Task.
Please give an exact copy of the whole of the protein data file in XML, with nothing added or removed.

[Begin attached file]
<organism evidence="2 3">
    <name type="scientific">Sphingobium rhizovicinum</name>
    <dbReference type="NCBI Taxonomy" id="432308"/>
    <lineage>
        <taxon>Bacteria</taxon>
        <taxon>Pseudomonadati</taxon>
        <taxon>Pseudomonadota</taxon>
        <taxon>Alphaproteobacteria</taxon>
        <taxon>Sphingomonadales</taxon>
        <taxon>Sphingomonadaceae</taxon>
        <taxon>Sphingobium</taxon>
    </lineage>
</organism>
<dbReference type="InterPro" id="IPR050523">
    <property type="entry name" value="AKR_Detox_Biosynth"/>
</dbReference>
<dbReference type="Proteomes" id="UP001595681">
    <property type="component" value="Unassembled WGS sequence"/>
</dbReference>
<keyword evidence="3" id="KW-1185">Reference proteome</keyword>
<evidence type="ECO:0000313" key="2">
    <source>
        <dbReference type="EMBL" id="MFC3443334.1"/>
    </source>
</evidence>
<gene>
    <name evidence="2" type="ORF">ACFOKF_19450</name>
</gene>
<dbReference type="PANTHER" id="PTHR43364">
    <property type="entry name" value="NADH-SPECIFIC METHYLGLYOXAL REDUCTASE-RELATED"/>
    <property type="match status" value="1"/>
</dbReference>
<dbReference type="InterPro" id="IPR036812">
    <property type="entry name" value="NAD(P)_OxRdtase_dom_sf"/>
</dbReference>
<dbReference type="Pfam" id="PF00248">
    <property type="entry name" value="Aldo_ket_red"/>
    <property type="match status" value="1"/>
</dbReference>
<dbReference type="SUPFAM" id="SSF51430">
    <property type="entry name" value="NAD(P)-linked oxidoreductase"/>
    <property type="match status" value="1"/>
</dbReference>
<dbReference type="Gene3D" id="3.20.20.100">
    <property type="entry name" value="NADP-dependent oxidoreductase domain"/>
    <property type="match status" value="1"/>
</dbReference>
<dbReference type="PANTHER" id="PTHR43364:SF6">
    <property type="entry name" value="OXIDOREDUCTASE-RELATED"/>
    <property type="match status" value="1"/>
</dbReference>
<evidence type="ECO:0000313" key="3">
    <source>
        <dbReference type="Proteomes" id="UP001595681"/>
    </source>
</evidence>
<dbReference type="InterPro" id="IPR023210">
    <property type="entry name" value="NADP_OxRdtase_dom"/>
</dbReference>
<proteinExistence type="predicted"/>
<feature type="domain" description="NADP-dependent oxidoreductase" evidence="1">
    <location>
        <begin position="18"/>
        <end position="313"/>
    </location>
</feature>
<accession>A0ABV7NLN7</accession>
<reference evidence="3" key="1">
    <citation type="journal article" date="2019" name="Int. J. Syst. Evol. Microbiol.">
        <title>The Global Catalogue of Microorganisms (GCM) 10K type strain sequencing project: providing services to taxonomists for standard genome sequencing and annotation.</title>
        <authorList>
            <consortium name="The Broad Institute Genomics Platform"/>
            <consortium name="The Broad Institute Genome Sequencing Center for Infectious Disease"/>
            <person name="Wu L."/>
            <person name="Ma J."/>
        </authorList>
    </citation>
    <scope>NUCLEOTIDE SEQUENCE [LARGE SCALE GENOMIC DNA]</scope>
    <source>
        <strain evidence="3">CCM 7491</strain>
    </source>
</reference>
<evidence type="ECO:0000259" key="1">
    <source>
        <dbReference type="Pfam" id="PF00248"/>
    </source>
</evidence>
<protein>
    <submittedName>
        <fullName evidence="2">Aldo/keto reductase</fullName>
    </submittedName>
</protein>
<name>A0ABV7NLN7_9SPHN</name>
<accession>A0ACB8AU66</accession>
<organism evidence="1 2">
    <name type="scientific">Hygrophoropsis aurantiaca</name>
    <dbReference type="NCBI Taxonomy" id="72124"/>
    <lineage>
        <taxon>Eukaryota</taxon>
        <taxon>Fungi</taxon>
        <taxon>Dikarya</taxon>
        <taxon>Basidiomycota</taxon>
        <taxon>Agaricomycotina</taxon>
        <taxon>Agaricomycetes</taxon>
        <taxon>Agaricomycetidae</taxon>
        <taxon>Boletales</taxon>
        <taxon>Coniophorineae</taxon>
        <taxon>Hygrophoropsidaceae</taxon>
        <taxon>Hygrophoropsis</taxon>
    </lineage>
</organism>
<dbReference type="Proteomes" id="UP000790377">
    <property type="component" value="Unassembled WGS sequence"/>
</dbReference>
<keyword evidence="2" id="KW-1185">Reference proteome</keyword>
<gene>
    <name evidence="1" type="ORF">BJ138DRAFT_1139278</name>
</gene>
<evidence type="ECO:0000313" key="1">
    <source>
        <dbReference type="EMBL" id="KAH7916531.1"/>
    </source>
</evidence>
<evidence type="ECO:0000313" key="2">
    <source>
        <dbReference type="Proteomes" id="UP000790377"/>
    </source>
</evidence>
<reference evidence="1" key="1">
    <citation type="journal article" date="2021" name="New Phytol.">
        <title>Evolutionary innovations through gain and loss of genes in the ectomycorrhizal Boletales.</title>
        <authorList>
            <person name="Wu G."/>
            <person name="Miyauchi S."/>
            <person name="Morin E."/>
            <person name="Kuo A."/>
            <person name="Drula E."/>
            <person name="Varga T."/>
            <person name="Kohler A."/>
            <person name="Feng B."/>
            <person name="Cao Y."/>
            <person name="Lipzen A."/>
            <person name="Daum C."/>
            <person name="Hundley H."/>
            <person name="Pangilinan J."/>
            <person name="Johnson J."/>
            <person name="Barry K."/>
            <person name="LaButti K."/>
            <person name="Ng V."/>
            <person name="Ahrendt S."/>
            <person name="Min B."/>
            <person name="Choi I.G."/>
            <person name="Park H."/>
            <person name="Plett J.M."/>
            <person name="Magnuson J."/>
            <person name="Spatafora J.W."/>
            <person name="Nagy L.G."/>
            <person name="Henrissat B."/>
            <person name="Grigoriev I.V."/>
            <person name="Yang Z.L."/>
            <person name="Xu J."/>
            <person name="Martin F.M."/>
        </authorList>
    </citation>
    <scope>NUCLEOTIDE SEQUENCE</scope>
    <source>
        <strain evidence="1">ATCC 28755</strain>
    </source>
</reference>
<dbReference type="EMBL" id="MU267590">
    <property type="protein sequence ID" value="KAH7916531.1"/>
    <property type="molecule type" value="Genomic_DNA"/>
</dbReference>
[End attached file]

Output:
<organism evidence="2 3">
    <name type="scientific">Sphingobium rhizovicinum</name>
    <dbReference type="NCBI Taxonomy" id="432308"/>
    <lineage>
        <taxon>Bacteria</taxon>
        <taxon>Pseudomonadati</taxon>
        <taxon>Pseudomonadota</taxon>
        <taxon>Alphaproteobacteria</taxon>
        <taxon>Sphingomonadales</taxon>
        <taxon>Sphingomonadaceae</taxon>
        <taxon>Sphingobium</taxon>
    </lineage>
</organism>
<dbReference type="InterPro" id="IPR050523">
    <property type="entry name" value="AKR_Detox_Biosynth"/>
</dbReference>
<dbReference type="Proteomes" id="UP001595681">
    <property type="component" value="Unassembled WGS sequence"/>
</dbReference>
<keyword evidence="3" id="KW-1185">Reference proteome</keyword>
<evidence type="ECO:0000313" key="2">
    <source>
        <dbReference type="EMBL" id="MFC3443334.1"/>
    </source>
</evidence>
<gene>
    <name evidence="2" type="ORF">ACFOKF_19450</name>
</gene>
<dbReference type="PANTHER" id="PTHR43364">
    <property type="entry name" value="NADH-SPECIFIC METHYLGLYOXAL REDUCTASE-RELATED"/>
    <property type="match status" value="1"/>
</dbReference>
<dbReference type="InterPro" id="IPR036812">
    <property type="entry name" value="NAD(P)_OxRdtase_dom_sf"/>
</dbReference>
<dbReference type="Pfam" id="PF00248">
    <property type="entry name" value="Aldo_ket_red"/>
    <property type="match status" value="1"/>
</dbReference>
<dbReference type="SUPFAM" id="SSF51430">
    <property type="entry name" value="NAD(P)-linked oxidoreductase"/>
    <property type="match status" value="1"/>
</dbReference>
<dbReference type="Gene3D" id="3.20.20.100">
    <property type="entry name" value="NADP-dependent oxidoreductase domain"/>
    <property type="match status" value="1"/>
</dbReference>
<dbReference type="PANTHER" id="PTHR43364:SF6">
    <property type="entry name" value="OXIDOREDUCTASE-RELATED"/>
    <property type="match status" value="1"/>
</dbReference>
<evidence type="ECO:0000313" key="3">
    <source>
        <dbReference type="Proteomes" id="UP001595681"/>
    </source>
</evidence>
<dbReference type="InterPro" id="IPR023210">
    <property type="entry name" value="NADP_OxRdtase_dom"/>
</dbReference>
<proteinExistence type="predicted"/>
<feature type="domain" description="NADP-dependent oxidoreductase" evidence="1">
    <location>
        <begin position="18"/>
        <end position="313"/>
    </location>
</feature>
<accession>A0ABV7NLN7</accession>
<reference evidence="3" key="1">
    <citation type="journal article" date="2019" name="Int. J. Syst. Evol. Microbiol.">
        <title>The Global Catalogue of Microorganisms (GCM) 10K type strain sequencing project: providing services to taxonomists for standard genome sequencing and annotation.</title>
        <authorList>
            <consortium name="The Broad Institute Genomics Platform"/>
            <consortium name="The Broad Institute Genome Sequencing Center for Infectious Disease"/>
            <person name="Wu L."/>
            <person name="Ma J."/>
        </authorList>
    </citation>
    <scope>NUCLEOTIDE SEQUENCE [LARGE SCALE GENOMIC DNA]</scope>
    <source>
        <strain evidence="3">CCM 7491</strain>
    </source>
</reference>
<evidence type="ECO:0000259" key="1">
    <source>
        <dbReference type="Pfam" id="PF00248"/>
    </source>
</evidence>
<protein>
    <submittedName>
        <fullName evidence="2">Aldo/keto reductase</fullName>
    </submittedName>
</protein>
<name>A0ABV7NLN7_9SPHN</name>
<accession>A0ACB8AU66</accession>
<organism evidence="1 2">
    <name type="scientific">Hygrophoropsis aurantiaca</name>
    <dbReference type="NCBI Taxonomy" id="72124"/>
    <lineage>
        <taxon>Eukaryota</taxon>
        <taxon>Fungi</taxon>
        <taxon>Dikarya</taxon>
        <taxon>Basidiomycota</taxon>
        <taxon>Agaricomycotina</taxon>
        <taxon>Agaricomycetes</taxon>
        <taxon>Agaricomycetidae</taxon>
        <taxon>Boletales</taxon>
        <taxon>Coniophorineae</taxon>
        <taxon>Hygrophoropsidaceae</taxon>
        <taxon>Hygrophoropsis</taxon>
    </lineage>
</organism>
<dbReference type="Proteomes" id="UP000790377">
    <property type="component" value="Unassembled WGS sequence"/>
</dbReference>
<keyword evidence="2" id="KW-1185">Reference proteome</keyword>
<gene>
    <name evidence="1" type="ORF">BJ138DRAFT_1139278</name>
</gene>
<evidence type="ECO:0000313" key="1">
    <source>
        <dbReference type="EMBL" id="KAH7916531.1"/>
    </source>
</evidence>
<evidence type="ECO:0000313" key="2">
    <source>
        <dbReference type="Proteomes" id="UP000790377"/>
    </source>
</evidence>
<reference evidence="1" key="1">
    <citation type="journal article" date="2021" name="New Phytol.">
        <title>Evolutionary innovations through gain and loss of genes in the ectomycorrhizal Boletales.</title>
        <authorList>
            <person name="Wu G."/>
            <person name="Miyauchi S."/>
            <person name="Morin E."/>
            <person name="Kuo A."/>
            <person name="Drula E."/>
            <person name="Varga T."/>
            <person name="Kohler A."/>
            <person name="Feng B."/>
            <person name="Cao Y."/>
            <person name="Lipzen A."/>
            <person name="Daum C."/>
            <person name="Hundley H."/>
            <person name="Pangilinan J."/>
            <person name="Johnson J."/>
            <person name="Barry K."/>
            <person name="LaButti K."/>
            <person name="Ng V."/>
            <person name="Ahrendt S."/>
            <person name="Min B."/>
            <person name="Choi I.G."/>
            <person name="Park H."/>
            <person name="Plett J.M."/>
            <person name="Magnuson J."/>
            <person name="Spatafora J.W."/>
            <person name="Nagy L.G."/>
            <person name="Henrissat B."/>
            <person name="Grigoriev I.V."/>
            <person name="Yang Z.L."/>
            <person name="Xu J."/>
            <person name="Martin F.M."/>
        </authorList>
    </citation>
    <scope>NUCLEOTIDE SEQUENCE</scope>
    <source>
        <strain evidence="1">ATCC 28755</strain>
    </source>
</reference>
<dbReference type="EMBL" id="MU267590">
    <property type="protein sequence ID" value="KAH7916531.1"/>
    <property type="molecule type" value="Genomic_DNA"/>
</dbReference>